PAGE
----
U.S. company Amgen has successfully defended two patents related to its cholesterol drug Repatha. The U.S. court in Delaware yesterday confirmed the validity of the patents at the center of the patent dispute with Sanofi and Regeneron.
Amgen announced yesterday in a press release that the jury of the U.S. court in Delaware decided to confirm the validity of two Amgen patents related to PCSK9 antibodies. The jury pointed out that certain aspects of the packaging have a distinctive and unique appearance and that Amgen’s patents meet the legal requirements for written description and release.
Amgen’s Repatha in more than 60 countries
The controversial patents are significant in connection with Amgen’s cholesterol medication Repatha®. It is a human monoclonal antibody that inhibits the protein conversionase subtilisin/exin type 9 (PCSK9), Amgen describes. Repatha® is approved in more than 60 countries, including the United States, Japan, Canada and all 28 countries that are members of the European Union. Applications in other countries are pending, such as Sanofi SA’s Praluent, also a cholesterol medication. Praluent and Repatha both received US approval to reduce LDL cholesterol in 2015.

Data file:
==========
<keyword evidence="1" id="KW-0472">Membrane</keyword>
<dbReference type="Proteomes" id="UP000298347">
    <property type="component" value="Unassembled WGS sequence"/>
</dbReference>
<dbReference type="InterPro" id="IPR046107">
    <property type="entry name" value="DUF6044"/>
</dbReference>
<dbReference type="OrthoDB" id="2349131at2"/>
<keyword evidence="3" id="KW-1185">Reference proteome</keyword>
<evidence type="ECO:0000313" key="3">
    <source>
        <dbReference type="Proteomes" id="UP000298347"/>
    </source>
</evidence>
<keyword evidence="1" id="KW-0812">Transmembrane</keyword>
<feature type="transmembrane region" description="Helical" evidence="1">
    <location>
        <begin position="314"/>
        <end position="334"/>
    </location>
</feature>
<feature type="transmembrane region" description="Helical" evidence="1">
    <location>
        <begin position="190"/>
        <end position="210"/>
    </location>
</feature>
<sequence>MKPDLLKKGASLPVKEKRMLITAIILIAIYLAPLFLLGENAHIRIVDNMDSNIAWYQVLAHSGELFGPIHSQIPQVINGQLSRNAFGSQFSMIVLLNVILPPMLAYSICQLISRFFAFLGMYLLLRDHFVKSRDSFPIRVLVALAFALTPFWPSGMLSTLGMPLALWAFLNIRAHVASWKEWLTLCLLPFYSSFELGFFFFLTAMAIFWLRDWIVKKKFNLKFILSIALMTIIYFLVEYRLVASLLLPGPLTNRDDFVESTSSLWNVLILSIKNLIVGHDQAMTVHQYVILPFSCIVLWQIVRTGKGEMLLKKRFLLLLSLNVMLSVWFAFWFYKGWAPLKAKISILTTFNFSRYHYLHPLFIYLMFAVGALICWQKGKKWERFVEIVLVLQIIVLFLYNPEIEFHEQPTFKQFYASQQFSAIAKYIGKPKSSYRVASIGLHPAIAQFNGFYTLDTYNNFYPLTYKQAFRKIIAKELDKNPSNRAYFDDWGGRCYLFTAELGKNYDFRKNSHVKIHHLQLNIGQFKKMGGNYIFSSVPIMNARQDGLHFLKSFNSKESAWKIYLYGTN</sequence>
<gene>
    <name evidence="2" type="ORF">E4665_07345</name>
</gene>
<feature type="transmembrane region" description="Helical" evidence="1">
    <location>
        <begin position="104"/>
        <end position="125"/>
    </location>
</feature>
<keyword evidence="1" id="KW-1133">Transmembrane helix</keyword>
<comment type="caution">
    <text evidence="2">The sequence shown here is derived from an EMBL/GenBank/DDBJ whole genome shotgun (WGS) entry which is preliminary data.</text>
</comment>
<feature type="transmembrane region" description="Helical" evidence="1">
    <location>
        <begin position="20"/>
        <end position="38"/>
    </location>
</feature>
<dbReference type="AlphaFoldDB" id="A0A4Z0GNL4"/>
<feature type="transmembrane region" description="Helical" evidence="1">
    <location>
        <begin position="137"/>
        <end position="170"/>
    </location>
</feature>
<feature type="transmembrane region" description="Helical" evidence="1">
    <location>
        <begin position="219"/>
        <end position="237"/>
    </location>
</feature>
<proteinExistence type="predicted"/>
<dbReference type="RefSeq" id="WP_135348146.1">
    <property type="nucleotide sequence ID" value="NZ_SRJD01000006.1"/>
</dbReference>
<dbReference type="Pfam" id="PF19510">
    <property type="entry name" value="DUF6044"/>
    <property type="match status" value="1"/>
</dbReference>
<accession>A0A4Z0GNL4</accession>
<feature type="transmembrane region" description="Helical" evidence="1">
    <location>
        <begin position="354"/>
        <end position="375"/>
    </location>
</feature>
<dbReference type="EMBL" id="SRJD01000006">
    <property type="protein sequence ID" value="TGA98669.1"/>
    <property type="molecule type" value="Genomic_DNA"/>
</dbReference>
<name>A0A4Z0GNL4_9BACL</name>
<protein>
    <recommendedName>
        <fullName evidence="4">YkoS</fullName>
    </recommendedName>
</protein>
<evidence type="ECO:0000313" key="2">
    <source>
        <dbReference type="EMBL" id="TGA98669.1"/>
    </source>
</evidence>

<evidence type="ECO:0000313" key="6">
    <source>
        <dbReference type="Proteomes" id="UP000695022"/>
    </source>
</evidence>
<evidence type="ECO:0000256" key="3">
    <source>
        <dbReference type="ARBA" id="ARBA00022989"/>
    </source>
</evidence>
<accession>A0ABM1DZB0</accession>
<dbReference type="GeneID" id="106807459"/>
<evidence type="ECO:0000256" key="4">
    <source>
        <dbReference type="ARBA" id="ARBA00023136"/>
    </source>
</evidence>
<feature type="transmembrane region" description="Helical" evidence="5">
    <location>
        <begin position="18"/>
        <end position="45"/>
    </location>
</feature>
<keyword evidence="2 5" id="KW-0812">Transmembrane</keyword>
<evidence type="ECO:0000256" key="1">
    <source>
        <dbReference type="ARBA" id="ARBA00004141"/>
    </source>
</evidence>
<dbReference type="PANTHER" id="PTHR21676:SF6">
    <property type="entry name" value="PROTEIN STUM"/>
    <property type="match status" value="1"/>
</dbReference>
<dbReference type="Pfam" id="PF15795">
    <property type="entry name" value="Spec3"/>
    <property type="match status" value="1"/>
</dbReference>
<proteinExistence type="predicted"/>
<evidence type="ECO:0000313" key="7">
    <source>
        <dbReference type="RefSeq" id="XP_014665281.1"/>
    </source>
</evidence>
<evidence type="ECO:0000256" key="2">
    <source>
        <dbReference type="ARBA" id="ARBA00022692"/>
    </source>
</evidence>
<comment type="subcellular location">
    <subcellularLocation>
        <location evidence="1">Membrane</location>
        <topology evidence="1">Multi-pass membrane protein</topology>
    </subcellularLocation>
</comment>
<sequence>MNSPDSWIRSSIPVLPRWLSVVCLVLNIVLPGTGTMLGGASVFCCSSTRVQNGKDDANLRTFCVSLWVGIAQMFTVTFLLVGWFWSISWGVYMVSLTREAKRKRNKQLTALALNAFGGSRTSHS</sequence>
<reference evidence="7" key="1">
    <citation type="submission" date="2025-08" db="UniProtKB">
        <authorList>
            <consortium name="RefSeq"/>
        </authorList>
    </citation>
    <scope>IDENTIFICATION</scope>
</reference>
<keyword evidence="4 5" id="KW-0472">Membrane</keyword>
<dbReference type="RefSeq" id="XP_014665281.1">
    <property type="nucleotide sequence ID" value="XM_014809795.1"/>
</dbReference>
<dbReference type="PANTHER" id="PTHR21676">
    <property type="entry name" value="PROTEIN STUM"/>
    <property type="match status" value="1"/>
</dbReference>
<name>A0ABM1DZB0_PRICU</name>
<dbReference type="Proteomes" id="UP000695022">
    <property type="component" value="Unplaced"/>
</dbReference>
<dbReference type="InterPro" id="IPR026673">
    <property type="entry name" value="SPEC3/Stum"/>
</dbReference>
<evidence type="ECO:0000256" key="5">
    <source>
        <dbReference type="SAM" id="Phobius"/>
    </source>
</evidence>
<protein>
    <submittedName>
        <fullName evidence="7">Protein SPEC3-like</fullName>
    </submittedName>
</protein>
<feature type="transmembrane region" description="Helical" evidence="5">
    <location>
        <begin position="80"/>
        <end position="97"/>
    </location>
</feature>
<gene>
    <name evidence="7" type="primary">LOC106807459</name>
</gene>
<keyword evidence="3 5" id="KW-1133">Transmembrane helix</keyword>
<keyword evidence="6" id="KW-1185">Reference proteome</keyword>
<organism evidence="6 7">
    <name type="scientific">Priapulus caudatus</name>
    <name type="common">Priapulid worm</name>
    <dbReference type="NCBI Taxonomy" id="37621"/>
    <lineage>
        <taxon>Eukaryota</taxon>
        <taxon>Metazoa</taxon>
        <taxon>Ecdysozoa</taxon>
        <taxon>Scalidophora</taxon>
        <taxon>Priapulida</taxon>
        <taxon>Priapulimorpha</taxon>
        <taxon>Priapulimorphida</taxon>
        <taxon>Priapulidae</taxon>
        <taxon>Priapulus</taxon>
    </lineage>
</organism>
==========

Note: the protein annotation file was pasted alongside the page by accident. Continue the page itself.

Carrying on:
California-based Amgen sued Regeneron and Sanofi in 2014, alleging that Praluent infringed patents related to Amgen’s competitor Repatha®. A jury ruled in 2016 that Amgen’s patents related to Repatha were valid. In January 2017, the Delaware judge issued a ban on the sale of Praluent, which was appealed. In October 2017, the US Court of Appeals lifted the ban on selling Praluent and ordered a new trial.
Praluent in the patent dispute before the BPatG
In Germany, the Praluent drug has already been the subject of a lawsuit. The background was an action for a compulsory license on the European patent 2 215 124 (DE 60 2008 042 526) of an U.S. pharmaceutical company. This patent relates to a drug for the treatment of hypercholesterolemia with the active ingredient alirocumab, a monoclonal antibody marketed in the Federal Republic of Germany under the trade name Praluent®. The German Federal Patent Court rejected a patent application in September 2018 ( Application for permission to patent use rejected ).
Jury verdict from Delaware – a provisional stage?
Yesterday’s verdict from Delaware in this case is now the latest stage. Regeneron and Sanofi said in a statement that they disagreed with aspects of the ruling and would try to overturn it, Reuters reported.
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